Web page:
She saw herself standing in front of the Spanish class, arms overhead, the flesh of her belly exposed. She could feel Senora MacDonald’s finger, her pointy painted nail touching the skin right above her hip bone, and the whole class’ stare toward that finger, as if Senora MacDonald might actually push her finger into Mary and skewer her, and then raise her up into the air impaled for all to see.
So many young girls attend schools with sexist dress codes that unduly put pressure on women to present themselves in a way that discourages their male classmates from acting out. In other words, Mary is just like every other woman who has ever been made responsible for bad male behavior.
When she does sit down with the principal, Mr. Flavin, Mary is forced to experience further sexist humiliation when he explains that very fact to her:
"‘You are at a point in your life where you may not be aware that, to men, you are sexually attractive. Men want to have sex with you. And your outfit is encouraging men, your classmates, to want to have sex with you, to think about having sex with you, when they should be thinking about school.’”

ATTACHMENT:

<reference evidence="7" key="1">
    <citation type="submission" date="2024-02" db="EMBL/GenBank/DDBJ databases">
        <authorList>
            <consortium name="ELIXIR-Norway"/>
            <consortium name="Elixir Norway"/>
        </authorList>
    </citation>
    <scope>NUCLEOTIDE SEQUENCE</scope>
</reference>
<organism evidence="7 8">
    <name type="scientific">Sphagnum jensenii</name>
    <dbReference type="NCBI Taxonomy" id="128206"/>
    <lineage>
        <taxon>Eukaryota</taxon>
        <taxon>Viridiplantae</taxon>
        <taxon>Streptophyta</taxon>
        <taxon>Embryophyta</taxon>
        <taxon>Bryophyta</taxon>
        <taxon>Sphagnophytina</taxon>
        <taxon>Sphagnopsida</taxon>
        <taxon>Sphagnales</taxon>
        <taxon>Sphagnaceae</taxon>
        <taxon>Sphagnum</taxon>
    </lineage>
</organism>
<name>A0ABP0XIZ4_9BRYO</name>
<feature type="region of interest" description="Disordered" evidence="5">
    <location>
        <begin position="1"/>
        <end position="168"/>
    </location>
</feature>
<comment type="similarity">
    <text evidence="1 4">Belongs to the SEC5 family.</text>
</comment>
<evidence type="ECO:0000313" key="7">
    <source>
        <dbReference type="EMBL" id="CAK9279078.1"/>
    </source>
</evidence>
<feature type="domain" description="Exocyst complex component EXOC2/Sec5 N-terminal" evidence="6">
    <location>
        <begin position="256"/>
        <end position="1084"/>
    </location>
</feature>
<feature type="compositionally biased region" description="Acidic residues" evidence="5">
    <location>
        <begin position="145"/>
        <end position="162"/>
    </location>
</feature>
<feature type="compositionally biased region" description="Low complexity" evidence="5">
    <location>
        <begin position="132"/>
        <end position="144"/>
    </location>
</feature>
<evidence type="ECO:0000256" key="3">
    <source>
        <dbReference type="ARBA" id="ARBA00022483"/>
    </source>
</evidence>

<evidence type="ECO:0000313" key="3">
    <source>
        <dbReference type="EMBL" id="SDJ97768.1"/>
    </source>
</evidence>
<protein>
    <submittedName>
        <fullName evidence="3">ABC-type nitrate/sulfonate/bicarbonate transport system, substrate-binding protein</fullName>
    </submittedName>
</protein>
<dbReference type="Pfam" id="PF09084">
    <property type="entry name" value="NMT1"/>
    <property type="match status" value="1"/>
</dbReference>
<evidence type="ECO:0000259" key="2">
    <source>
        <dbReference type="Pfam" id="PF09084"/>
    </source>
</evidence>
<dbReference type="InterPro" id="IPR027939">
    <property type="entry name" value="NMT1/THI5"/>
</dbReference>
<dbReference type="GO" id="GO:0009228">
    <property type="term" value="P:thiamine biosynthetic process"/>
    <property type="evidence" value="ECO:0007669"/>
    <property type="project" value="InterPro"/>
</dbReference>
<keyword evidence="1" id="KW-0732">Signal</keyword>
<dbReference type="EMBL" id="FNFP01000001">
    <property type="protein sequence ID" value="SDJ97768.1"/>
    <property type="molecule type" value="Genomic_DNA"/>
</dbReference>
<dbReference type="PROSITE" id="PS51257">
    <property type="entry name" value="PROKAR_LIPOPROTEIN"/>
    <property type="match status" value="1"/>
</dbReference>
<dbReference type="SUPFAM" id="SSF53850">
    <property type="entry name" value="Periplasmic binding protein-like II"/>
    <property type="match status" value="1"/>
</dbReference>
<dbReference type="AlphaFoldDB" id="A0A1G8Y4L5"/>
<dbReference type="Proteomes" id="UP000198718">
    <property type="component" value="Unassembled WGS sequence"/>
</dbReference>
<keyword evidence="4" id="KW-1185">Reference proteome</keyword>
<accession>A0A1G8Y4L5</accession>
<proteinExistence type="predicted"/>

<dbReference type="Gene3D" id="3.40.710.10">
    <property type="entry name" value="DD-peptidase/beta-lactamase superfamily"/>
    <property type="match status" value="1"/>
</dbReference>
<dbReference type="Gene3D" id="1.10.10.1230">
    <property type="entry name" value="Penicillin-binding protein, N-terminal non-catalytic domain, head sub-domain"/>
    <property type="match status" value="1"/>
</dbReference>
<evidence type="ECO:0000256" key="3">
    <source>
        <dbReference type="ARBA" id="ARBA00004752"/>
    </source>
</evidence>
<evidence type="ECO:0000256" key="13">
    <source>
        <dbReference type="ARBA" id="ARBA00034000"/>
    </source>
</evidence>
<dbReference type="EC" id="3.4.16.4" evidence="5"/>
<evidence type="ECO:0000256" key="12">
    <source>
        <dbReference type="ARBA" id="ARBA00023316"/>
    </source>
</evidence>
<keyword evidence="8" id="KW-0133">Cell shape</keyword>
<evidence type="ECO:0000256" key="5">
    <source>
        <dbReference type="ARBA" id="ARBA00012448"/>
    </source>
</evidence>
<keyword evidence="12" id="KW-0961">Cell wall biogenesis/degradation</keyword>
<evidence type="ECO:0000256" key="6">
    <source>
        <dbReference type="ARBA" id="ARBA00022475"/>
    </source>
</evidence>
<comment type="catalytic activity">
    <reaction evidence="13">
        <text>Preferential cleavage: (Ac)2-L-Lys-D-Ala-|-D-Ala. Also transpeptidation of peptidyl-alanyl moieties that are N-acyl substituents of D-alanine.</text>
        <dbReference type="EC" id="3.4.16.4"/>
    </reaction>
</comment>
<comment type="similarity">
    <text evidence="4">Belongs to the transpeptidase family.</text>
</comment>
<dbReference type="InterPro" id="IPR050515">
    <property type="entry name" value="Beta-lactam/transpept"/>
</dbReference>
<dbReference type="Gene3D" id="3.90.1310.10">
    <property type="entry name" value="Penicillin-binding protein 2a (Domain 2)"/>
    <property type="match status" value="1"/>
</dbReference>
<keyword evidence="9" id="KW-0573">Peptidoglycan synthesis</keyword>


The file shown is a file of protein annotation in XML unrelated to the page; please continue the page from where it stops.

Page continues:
To any reader, that passage reads as creepy and completely inappropriate. To any female reader, that passage reads as familiar. Women are constantly reduced to the physicality of their bodies, which are seen as mere sex objects or reproduction machines.
Like so many other women who have been humiliated and traumatized by sexual harassment and a systemized misogyny, Mary is enraged by her experience. When discussing it with Ainsley, she expresses anger towards the principal for his overt sexism, towards her female Spanish teacher who she sees as under his control, and towards her entire community. "A sticky film certainly connects everything," Ainsley says afterwards. "Especially in this situation, in which, I fear, that everyone who lives within a thirty-five mile radius of our school is implied.'"
After coming to terms with the fact that the harassment they face isn't the fault of one person, but an entire community and culture, the girls come to a conclusion so many other women have: “We have to consume so we’re not consumed,” Mary tells Ainsley, only unlike so many other women, they don't mean it metaphorically. Before the end of the story, they begin plotting the perfect symbolic murder and act of cannibalism, one that will send a message to the principal, the Spanish teacher, and the boys in the car.
Like the other stories in Belly Up, "Arms Overhead" is twisty and complex, appearing to be one things on the surface — a story about girlhood friendship — but eventually revealing itself to be something else entirely — a cautionary tale about sexual harassment and revenge. Though it isn't a straightforward horror story, it does capture the terror so many modern women feel every day.
And, for any woman struggling under the weight of America's systematic sexism and institutionalized misogyny, "Arms Overhead" has some advice many in the #MeToo and Time's Up movements already seem to be following:
“Be patient,” Ainsley tells Mary. “We’ll eat them. We just need to figure out the best way how."